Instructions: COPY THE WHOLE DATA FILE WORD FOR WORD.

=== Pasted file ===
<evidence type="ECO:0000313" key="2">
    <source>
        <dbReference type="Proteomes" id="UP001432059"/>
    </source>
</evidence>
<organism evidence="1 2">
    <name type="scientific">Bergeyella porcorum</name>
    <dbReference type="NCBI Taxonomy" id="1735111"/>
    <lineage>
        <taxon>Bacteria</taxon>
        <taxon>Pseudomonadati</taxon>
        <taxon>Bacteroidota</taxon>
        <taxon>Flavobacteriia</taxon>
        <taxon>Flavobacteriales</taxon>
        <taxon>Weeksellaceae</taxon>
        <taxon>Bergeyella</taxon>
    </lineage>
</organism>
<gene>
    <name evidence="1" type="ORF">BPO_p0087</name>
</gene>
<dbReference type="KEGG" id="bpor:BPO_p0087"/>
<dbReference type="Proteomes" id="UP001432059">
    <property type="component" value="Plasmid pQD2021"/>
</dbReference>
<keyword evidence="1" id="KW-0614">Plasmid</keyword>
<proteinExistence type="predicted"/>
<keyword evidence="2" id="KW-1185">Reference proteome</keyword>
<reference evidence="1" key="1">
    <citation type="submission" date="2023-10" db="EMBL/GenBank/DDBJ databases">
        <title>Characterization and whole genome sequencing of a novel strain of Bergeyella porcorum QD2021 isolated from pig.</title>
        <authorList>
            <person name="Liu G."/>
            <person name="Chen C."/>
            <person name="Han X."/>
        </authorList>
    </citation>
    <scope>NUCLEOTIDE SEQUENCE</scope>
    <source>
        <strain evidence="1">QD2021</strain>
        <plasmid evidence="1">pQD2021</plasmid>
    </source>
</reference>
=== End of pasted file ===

<evidence type="ECO:0000313" key="2">
    <source>
        <dbReference type="Proteomes" id="UP001432059"/>
    </source>
</evidence>
<organism evidence="1 2">
    <name type="scientific">Bergeyella porcorum</name>
    <dbReference type="NCBI Taxonomy" id="1735111"/>
    <lineage>
        <taxon>Bacteria</taxon>
        <taxon>Pseudomonadati</taxon>
        <taxon>Bacteroidota</taxon>
        <taxon>Flavobacteriia</taxon>
        <taxon>Flavobacteriales</taxon>
        <taxon>Weeksellaceae</taxon>
        <taxon>Bergeyella</taxon>
    </lineage>
</organism>
<gene>
    <name evidence="1" type="ORF">BPO_p0087</name>
</gene>
<dbReference type="KEGG" id="bpor:BPO_p0087"/>
<dbReference type="Proteomes" id="UP001432059">
    <property type="component" value="Plasmid pQD2021"/>
</dbReference>
<keyword evidence="1" id="KW-0614">Plasmid</keyword>
<proteinExistence type="predicted"/>
<keyword evidence="2" id="KW-1185">Reference proteome</keyword>
<reference evidence="1" key="1">
    <citation type="submission" date="2023-10" db="EMBL/GenBank/DDBJ databases">
        <title>Characterization and whole genome sequencing of a novel strain of Bergeyella porcorum QD2021 isolated from pig.</title>
        <authorList>
            <person name="Liu G."/>
            <person name="Chen C."/>
            <person name="Han X."/>
        </authorList>
    </citation>
    <scope>NUCLEOTIDE SEQUENCE</scope>
    <source>
        <strain evidence="1">QD2021</strain>
        <plasmid evidence="1">pQD2021</plasmid>
    </source>
</reference>